enterprise zone

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Enterprise Zone

An area that has special incentives available for those who start companies or other organizations. For example, an enterprise zone may offer tax cuts to small businesses that open inside its jurisdiction. Enterprise zones are a popular way to rejuvenate dilapidated areas or otherwise to promote economic development.

enterprise zone

a small area scheduled by the British authorities for special financial assistance and to encourage industrial expansion. Enterprise Zones were superseded by Tier 1 ASSISTED AREAS in 2000. See REGIONAL POLICY.

enterprise zone

An area with the availability of tax incentives, grant money, or low-cost loans offered by local government in order to assist in revitalization.

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Like President Reagan, George Bush was a supporter of enterprise zones and had expressed this support during his years as vice president and as a candidate for the presidency.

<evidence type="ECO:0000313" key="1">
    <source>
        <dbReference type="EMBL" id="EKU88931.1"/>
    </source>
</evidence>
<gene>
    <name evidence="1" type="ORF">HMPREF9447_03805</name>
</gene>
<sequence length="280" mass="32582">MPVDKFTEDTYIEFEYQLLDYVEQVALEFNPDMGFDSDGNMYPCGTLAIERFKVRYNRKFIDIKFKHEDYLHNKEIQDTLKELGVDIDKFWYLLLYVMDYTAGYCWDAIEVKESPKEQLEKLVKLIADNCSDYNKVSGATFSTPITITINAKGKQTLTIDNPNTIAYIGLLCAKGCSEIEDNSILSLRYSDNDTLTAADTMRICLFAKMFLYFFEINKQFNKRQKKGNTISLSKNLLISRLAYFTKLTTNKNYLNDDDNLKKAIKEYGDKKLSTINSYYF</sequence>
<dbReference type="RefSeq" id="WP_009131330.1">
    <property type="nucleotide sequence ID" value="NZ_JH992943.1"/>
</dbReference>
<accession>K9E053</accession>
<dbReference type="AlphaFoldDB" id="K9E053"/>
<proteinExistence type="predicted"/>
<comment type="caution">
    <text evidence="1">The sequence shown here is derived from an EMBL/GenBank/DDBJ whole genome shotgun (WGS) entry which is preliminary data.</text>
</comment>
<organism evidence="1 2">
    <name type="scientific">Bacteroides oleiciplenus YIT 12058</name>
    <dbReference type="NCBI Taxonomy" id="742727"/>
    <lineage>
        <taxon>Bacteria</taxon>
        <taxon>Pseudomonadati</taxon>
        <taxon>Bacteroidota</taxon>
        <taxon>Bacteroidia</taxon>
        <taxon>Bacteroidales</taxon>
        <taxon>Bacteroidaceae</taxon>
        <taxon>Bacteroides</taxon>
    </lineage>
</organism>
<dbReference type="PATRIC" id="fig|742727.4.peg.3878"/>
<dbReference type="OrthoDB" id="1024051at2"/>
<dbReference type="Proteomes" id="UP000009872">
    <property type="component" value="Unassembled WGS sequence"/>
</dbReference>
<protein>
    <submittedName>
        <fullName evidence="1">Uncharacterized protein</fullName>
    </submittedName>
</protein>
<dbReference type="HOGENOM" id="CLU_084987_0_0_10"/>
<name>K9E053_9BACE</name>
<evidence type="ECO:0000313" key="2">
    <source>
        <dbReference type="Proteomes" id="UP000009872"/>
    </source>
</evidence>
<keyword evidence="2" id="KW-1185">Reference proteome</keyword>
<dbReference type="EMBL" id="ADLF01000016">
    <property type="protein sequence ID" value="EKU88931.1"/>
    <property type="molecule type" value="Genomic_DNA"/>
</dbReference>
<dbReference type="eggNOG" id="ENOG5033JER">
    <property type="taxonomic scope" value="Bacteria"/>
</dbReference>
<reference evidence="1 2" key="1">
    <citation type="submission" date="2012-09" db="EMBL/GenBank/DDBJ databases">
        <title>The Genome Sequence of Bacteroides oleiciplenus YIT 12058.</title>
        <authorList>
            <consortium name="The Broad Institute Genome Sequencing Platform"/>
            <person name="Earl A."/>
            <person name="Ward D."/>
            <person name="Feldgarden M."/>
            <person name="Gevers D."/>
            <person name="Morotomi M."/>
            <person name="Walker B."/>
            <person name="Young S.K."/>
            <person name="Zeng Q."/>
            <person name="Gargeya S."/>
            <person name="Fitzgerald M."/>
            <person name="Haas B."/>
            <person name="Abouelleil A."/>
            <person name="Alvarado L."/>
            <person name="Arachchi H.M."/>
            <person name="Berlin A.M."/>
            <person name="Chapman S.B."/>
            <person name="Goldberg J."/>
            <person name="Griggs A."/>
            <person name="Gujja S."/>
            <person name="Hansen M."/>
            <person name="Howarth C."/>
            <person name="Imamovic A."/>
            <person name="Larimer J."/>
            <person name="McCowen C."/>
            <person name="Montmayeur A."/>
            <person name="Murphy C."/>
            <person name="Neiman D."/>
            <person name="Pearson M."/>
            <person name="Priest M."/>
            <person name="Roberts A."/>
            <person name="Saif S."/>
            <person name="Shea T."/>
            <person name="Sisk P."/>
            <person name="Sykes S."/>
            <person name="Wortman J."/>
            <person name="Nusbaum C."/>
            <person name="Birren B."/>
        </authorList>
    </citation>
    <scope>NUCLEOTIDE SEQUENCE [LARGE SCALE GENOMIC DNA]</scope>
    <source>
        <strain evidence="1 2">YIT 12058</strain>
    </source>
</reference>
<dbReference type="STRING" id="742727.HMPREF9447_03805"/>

Similarly, the states offer a variety of tax incentives to firms that are located in enterprise zones.
cites several examples to show how the mere creation of enterprise zones may not satisfy the desires or needs of a particular community.
The House Ways and Means Committee held public hearings on the Bush administration's enterprise zone proposal and the Enterprise Zone Improvements Act of 1989 (HR 6), introduced by Congressman Charles B.
Todays figures show that in the 3 months to September last year, Enterprise Zones reported 1,918 jobs a 9% increase on the previous quarter.
Thirty-one companies from the Deeside Enterprise Zone have received a total of PS598,165 in rates support.
In North Wales, 31 companies from the Deeside Enterprise Zone have received a total of PS598,165 in rates support and nine companies in the Anglesey Enterprise Zone have received PS144,000.
Helen Golightly, North East LEP |Chief Operating Officer, said: "We will now be working with the Government to refine the details of the new Enterprise Zone ahead of it being put into statute to go live in April 2017.
We are the first to acknowledge that it is not the GBSLEP or Birmingham City Council that will make the Enterprise Zone work.
Faced with widespread fears among residents that the community was abandoning its rural origins to become an industrial magnet, the City Council agreed to scrap the enterprise zone in the spring of 1995, only nine months after its creation.
Just a few months ago MrMallon was touting the enterprise zones as an important route to new jobs as well as balancing the town's housing stock.

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